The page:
Topical Area: Community and Public Health Nutrition, Aging and Chronic Disease, Obesity
Tobacco use and diseases related to poor diet rank among the top two causes of premature death in the U.S. Existing research suggests smoking and obesity are each associated with food insecurity (FI), but few studies have documented their co-occurrence in the context of FI. The purpose of this study was to describe the prevalence and correlates of FI with a particular focus on the co-occurrence of obesity and smoking among those who are FI in a nationally representative sample.
Methods : 5364 non-pregnant adults aged 20+ were selected for analysis from the 2013-2014 NHANES survey cycle. Height and weight were measured. BMI weight class was defined as normal weight (BMI >18.5 and < 25), overweight (BMI >25 and < 30) and obese (BMI > 30). Adult food insecurity (yes/no) was defined as full/marginal food security v. low/very low. Rao-Scott chi-square tests were used to compare prevalence rates. A logistic regression model was set up with FI as the dependent variable and demographics (age, race, education, gender, and poverty income ratio), smoking status, and BMI class as independent variables. Analyses were performed according to NHANES analytical guidelines to create nationally representative values.
Results : The overall prevalence of food insecurity, smoking, and obesity was 14.4% (n=971), 19.6% (n=1082), and 38.5% (n=2060), respectively. The co-occurrence of obesity and smoking in the overall sample was 7.0% (n=377). Among those who were FI, the prevalence of smoking was 36.6% (v. not FI 16.6%, p< 0.001), obesity was 47.1% (v. not FI 37.0%, p< 0.001), and the co-occurrence of smoking and obesity was 14.4% (v. not FI 5.7%, p< 0.001). In the logistic regression model, significant predictors of FI included: younger age (p=0.007), lower poverty income ratio (p< 0.001), having a high school education or less (p=0.002), smoking (p=0.01) and obesity (p=0.004).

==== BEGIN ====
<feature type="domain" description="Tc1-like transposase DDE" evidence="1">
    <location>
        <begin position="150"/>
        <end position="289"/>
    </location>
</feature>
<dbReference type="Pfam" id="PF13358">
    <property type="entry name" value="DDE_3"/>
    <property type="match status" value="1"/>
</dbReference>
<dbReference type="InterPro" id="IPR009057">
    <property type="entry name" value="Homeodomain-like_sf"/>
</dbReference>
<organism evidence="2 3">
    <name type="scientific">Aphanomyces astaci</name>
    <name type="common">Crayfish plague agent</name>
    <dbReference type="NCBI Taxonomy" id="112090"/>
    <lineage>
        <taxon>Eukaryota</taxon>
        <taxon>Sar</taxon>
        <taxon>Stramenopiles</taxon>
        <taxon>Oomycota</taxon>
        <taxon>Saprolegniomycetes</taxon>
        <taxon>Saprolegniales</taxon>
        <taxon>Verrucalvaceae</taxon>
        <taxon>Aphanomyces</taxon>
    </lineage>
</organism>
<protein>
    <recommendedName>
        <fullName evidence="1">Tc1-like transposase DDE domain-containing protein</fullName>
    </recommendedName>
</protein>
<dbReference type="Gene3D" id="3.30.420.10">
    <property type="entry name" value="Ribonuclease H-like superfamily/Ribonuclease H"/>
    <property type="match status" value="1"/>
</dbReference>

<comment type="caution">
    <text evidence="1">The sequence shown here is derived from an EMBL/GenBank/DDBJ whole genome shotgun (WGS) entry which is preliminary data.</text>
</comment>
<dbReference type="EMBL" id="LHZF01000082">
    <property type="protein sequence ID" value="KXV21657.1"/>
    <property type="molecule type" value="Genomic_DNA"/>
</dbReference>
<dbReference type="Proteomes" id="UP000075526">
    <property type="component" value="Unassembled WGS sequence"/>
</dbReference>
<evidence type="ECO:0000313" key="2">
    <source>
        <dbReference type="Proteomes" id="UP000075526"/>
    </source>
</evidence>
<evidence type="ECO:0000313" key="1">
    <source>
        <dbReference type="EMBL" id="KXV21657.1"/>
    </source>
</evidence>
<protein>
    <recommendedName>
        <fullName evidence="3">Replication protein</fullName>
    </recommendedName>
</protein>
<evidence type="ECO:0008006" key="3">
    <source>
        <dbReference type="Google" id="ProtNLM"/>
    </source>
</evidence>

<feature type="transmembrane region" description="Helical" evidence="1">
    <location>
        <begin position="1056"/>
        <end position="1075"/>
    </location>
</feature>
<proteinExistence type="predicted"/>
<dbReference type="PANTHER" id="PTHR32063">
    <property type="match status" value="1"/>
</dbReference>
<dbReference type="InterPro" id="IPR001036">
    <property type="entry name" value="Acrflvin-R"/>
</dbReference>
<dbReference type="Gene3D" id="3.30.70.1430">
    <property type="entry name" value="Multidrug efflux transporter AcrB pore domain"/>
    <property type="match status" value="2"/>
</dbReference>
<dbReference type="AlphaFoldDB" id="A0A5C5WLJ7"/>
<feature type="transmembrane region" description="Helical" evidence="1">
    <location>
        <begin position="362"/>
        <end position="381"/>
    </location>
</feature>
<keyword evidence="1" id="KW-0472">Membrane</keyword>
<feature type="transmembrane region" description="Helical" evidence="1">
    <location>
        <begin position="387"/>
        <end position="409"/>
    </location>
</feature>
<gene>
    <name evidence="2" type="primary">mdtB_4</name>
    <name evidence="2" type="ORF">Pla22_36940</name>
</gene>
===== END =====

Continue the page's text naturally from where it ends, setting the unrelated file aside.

Obesity and smoking were independent predictors of FI. Further, among those who were FI, the prevalence of co-occurring smoking and obesity was more than double that of those in the U.S. population without FI. Overall, these findings suggest food insecurity should be considered when developing obesity and smoking cessation-related interventions.
Funding Sources :